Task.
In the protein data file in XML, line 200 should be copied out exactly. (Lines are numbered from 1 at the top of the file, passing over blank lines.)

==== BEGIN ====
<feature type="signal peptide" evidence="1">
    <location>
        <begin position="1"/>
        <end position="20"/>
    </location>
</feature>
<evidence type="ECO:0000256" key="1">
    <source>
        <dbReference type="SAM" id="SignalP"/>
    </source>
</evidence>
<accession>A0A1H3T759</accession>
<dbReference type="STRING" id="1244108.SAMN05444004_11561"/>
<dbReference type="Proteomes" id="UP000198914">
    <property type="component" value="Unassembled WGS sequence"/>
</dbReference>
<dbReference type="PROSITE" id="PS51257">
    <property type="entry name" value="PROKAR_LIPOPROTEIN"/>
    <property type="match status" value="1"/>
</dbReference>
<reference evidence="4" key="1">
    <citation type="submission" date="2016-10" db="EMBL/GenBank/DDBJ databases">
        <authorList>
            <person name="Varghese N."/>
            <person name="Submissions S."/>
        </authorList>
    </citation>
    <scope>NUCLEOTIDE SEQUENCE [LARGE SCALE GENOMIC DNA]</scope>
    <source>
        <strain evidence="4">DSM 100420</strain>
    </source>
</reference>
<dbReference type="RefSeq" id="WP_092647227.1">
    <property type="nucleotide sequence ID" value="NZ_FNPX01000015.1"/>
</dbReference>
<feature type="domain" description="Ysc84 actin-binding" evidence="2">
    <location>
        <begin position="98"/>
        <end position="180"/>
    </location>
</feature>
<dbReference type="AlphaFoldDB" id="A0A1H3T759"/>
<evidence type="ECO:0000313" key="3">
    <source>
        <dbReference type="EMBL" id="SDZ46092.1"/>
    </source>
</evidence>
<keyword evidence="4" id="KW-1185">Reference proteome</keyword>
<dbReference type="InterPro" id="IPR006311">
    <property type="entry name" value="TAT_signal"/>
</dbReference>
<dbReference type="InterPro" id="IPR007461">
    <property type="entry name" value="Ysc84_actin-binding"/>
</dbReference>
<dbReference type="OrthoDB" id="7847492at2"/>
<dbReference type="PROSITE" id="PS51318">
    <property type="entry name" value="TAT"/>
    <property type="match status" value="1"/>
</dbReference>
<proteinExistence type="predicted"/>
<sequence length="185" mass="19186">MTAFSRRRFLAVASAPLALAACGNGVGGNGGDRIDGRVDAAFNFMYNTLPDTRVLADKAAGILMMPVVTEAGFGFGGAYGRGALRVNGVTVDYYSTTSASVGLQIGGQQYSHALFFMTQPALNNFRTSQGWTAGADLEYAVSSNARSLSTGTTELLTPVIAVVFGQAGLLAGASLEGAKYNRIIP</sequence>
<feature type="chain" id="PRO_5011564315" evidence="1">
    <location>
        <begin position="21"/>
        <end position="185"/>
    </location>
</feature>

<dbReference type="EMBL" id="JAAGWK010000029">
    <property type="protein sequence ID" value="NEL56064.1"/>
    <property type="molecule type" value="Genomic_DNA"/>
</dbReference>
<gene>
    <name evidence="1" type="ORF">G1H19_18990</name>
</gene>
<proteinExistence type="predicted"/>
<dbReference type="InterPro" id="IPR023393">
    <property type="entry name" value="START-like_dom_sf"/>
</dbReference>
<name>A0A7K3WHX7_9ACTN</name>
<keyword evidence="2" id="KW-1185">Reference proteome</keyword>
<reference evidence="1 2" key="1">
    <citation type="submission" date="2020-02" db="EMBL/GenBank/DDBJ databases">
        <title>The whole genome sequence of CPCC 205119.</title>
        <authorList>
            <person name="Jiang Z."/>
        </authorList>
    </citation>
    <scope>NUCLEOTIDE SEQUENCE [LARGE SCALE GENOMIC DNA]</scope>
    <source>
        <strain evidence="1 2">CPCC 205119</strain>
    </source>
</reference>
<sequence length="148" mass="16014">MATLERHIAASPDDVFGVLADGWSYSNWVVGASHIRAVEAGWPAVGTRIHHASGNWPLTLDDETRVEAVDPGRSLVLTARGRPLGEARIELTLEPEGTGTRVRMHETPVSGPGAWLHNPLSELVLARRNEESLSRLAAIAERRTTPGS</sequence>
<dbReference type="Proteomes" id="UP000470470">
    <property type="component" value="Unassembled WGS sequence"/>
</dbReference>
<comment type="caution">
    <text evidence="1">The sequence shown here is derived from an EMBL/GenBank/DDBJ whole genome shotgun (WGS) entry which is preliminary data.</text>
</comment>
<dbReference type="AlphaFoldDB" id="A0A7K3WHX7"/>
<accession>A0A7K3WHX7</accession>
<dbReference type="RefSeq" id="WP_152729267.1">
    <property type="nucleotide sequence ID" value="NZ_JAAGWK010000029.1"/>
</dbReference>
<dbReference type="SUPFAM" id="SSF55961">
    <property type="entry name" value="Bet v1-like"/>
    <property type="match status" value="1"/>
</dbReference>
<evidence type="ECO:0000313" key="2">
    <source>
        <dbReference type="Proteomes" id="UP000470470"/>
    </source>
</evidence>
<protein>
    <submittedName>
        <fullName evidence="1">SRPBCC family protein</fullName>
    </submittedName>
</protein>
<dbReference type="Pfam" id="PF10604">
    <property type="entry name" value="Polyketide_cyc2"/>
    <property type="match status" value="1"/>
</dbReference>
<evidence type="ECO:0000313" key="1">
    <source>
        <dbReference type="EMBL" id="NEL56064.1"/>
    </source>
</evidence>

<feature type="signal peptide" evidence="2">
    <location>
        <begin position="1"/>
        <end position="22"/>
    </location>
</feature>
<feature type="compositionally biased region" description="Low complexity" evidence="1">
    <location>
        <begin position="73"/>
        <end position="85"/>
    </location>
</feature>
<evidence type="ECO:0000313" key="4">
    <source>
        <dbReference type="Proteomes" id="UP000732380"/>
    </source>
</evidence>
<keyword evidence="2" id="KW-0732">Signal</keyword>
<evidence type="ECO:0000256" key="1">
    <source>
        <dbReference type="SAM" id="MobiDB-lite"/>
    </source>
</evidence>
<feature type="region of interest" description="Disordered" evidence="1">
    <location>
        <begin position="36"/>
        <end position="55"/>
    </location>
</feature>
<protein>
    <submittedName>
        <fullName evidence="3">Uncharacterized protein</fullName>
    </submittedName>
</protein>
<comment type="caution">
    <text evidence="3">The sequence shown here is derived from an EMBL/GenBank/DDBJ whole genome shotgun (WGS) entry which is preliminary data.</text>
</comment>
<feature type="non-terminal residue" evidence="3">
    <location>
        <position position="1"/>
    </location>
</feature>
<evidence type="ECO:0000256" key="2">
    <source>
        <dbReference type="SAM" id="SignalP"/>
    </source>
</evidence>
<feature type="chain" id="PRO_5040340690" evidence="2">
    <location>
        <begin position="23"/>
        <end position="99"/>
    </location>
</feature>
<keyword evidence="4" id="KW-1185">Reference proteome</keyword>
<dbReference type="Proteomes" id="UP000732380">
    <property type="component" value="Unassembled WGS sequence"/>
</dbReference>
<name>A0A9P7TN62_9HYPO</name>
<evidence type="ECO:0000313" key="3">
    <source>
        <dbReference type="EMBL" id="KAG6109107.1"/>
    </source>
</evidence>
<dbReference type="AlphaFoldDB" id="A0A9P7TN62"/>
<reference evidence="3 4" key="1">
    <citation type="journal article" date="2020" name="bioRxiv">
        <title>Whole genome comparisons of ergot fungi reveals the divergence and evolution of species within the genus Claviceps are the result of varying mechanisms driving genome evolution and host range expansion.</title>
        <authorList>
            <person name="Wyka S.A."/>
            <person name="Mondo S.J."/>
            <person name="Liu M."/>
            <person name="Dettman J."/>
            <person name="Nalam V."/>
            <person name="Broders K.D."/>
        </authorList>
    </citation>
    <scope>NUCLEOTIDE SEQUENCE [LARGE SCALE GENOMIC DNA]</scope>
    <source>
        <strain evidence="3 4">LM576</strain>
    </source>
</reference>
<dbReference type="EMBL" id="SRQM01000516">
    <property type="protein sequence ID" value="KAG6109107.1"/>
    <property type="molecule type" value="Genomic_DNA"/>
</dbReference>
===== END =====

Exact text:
            <person name="Nalam V."/>